BY ALYSON FAYE
Copyright is held by the author.
WE GORGE ourselves on the scents and sounds of the street market. On every stall rows of amber glowing pumpkin heads leer at us, pyramids of witches’ hats threaten to topple, a skeleton busker dances a jig, whilst in amongst the crowds, tiny ghouls and demons duck and dive. We smile indulgently at their antics.
They are so innocent, so . . . unknowing. I envy them.
From behind the grey-shadowed church walls we hear the notes of a lone piper. Lured over, we make our way through the long grasses engulfing the tombstones. Amongst them I glimpse skinny shadows flitting. I blink and they are gone.
You tug at my hand. You are so eager to join them. In response I grip your hand tightly. I will not let you go. I feel a sob rise up.
No, stay with me. I know you can hear my thoughts, we are so close, you and I.
A bedraggled child steps forward. She’s unkempt, filthy-haired with dark pools where her eyes should be. She’s so thin you can see the fading daylight through her. She beckons and ventures a pitiful smile, showing rotted teeth and a glimpse of a black tongue. I recoil from the sight of her, but you do not. Instead you reach out and take the girl’s bony hand and stroke her hair.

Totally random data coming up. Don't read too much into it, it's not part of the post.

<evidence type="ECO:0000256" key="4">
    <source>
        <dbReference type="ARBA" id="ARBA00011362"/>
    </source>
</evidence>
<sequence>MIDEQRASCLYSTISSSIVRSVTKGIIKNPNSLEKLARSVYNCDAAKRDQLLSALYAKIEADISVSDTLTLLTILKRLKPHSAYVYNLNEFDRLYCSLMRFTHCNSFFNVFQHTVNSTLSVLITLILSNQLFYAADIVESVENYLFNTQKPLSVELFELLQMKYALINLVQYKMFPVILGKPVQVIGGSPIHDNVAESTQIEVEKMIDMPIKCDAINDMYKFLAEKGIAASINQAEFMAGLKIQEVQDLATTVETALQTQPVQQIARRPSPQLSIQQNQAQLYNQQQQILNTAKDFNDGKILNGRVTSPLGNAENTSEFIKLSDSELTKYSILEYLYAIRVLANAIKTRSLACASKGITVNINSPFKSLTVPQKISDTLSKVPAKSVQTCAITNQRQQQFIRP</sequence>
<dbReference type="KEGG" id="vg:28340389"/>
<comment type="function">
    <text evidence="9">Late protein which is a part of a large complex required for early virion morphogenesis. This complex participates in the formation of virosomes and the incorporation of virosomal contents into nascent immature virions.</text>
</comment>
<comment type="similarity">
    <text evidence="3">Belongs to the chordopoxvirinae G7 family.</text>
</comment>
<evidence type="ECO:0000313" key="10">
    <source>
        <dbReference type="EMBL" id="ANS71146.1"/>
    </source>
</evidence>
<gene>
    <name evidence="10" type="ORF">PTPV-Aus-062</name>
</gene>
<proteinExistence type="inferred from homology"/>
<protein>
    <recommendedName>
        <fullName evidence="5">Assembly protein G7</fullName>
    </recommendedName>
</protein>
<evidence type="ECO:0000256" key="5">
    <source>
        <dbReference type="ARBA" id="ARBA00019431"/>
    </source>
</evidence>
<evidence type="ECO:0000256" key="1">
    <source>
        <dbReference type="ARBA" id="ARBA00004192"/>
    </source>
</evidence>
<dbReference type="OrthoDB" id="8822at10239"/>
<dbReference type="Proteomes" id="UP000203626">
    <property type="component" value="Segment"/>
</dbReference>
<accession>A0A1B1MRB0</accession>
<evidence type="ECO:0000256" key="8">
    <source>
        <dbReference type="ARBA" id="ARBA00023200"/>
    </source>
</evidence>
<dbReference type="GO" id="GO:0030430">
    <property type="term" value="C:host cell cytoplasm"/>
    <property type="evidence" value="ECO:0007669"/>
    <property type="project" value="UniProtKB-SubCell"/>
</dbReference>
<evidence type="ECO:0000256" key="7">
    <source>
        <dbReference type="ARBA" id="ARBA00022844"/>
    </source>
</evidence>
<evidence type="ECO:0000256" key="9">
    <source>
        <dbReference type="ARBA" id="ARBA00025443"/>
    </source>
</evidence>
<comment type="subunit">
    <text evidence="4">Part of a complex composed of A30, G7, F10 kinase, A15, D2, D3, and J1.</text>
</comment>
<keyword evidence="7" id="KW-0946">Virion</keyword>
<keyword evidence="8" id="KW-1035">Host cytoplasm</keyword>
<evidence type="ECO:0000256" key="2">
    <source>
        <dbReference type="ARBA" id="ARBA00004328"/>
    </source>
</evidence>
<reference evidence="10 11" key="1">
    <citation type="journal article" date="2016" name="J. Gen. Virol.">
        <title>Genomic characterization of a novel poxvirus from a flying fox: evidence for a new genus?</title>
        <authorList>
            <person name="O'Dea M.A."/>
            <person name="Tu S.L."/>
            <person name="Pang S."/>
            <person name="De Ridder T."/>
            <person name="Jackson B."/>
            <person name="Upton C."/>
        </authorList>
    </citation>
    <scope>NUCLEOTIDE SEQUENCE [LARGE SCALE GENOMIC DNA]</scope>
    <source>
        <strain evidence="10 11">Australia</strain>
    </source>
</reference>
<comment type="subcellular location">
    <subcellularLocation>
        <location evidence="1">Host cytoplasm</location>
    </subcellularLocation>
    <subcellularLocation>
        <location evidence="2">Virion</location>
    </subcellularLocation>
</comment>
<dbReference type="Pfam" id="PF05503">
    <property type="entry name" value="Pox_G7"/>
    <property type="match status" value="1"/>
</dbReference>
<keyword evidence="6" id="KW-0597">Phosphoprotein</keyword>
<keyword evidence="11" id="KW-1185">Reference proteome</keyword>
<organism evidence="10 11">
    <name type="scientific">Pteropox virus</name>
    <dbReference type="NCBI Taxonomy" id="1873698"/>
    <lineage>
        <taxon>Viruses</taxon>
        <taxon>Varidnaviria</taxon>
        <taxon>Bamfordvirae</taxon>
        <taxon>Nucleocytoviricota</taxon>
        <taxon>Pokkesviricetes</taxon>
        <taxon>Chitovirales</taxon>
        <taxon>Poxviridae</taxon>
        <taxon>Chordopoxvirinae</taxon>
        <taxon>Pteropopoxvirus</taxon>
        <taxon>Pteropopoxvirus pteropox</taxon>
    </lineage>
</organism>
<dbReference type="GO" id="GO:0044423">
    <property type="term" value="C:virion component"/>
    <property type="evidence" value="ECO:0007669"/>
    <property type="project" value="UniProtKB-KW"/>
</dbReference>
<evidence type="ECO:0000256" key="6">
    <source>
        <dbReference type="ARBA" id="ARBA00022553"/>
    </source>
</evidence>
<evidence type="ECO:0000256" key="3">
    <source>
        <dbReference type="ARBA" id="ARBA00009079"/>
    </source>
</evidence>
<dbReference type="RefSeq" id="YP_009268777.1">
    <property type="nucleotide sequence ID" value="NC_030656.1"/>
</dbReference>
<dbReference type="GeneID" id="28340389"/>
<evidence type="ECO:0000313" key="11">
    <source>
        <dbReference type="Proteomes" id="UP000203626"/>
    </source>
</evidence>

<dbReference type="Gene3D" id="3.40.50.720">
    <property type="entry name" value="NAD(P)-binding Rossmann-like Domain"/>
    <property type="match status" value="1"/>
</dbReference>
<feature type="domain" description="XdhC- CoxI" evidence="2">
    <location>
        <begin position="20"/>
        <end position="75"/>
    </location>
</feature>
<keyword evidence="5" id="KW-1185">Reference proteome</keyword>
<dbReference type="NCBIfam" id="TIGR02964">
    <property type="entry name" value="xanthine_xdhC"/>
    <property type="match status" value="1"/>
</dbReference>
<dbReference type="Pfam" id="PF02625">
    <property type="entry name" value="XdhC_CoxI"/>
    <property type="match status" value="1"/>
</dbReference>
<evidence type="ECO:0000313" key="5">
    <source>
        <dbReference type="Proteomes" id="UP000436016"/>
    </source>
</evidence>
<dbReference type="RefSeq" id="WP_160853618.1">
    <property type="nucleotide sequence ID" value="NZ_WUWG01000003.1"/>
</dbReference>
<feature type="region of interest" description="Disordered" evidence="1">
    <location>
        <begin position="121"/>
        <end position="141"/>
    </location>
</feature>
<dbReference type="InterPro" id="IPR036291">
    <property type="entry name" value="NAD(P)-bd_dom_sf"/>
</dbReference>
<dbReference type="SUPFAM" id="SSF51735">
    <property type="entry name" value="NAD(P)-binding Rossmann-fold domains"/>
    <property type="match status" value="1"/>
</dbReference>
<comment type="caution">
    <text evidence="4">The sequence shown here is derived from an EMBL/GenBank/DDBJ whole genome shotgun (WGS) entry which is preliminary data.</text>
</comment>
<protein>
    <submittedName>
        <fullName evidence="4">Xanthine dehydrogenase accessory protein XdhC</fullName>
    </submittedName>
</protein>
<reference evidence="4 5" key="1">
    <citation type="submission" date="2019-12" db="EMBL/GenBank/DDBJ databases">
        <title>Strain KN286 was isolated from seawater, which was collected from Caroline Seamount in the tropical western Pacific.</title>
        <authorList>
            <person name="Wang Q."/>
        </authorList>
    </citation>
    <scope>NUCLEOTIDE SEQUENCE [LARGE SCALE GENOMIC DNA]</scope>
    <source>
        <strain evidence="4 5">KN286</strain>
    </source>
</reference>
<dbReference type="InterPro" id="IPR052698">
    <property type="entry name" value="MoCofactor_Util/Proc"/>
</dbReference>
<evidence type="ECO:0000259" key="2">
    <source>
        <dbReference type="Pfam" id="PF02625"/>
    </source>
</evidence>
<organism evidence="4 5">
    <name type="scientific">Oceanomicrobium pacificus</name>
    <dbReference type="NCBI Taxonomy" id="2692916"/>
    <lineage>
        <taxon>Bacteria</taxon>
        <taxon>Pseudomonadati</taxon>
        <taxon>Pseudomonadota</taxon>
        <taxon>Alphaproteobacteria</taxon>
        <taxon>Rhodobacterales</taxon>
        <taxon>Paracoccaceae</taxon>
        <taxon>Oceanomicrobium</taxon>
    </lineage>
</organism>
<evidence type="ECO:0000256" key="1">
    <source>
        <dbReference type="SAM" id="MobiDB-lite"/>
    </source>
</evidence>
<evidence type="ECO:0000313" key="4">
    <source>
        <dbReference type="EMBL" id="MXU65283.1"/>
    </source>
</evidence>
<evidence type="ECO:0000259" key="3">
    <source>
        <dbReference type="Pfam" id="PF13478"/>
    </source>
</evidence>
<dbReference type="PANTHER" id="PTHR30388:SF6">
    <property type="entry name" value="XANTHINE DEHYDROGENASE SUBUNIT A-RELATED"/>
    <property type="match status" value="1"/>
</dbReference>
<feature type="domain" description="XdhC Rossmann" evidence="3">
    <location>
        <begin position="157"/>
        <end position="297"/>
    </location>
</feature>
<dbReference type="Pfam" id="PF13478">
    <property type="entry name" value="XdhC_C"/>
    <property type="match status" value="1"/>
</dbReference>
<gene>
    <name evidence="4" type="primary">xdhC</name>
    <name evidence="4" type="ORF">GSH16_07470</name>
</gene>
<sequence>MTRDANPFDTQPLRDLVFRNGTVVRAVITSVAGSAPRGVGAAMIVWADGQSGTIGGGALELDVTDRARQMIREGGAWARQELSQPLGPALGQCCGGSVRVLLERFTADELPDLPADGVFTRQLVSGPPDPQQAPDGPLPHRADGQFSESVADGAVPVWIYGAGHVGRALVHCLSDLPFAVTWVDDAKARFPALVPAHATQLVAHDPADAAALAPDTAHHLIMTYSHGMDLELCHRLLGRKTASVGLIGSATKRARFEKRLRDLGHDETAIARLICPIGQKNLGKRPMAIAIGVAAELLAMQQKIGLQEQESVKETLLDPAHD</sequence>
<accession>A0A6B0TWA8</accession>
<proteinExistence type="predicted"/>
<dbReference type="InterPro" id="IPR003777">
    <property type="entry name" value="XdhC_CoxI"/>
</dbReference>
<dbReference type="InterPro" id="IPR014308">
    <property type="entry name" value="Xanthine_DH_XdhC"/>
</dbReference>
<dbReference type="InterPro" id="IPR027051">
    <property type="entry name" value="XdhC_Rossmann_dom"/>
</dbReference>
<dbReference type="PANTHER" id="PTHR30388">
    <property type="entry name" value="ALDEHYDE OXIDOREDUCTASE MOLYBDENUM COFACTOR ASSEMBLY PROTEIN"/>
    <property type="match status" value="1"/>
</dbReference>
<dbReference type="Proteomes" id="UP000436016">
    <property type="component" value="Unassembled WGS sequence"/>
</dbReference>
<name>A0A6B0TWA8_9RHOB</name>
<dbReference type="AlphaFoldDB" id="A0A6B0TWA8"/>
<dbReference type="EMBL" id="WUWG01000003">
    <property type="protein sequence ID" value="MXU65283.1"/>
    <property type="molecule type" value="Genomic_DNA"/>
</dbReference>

The invisible piper’s music soars to a crescendo and I know you cannot resist. Not on this night, when the dead are roaming and have come calling for the lost. I can hear their whispers in the graveyard: “Join us . . . We need you . . . You are one of us.”
I have to let you go. It is time. Selfishly, I have kept you with me, chained by my love and by my desire to hold onto you.
“Goodbye Eve,” I whisper and you drift away, melting into the shadows.
A raven flies up from a tombstone, spreading feathery wings and tears roll down my cheeks. I slip through the lych gate and am submerged again in the sounds and smells of the street festival.
A small human child, dressed as a vampire approaches me, with his mum standing guard. “Trick-or-treat, mister?” he lisps.
His two front teeth are missing, but on him it’s cute. I reach into my pocket and pull out a pound coin, and with it Evie’s handkerchief. I press the coin into the vampire’s sticky palm and lift the hanky to my nose.
I smell my late wife’s perfume, the lavender undertones and I am comforted.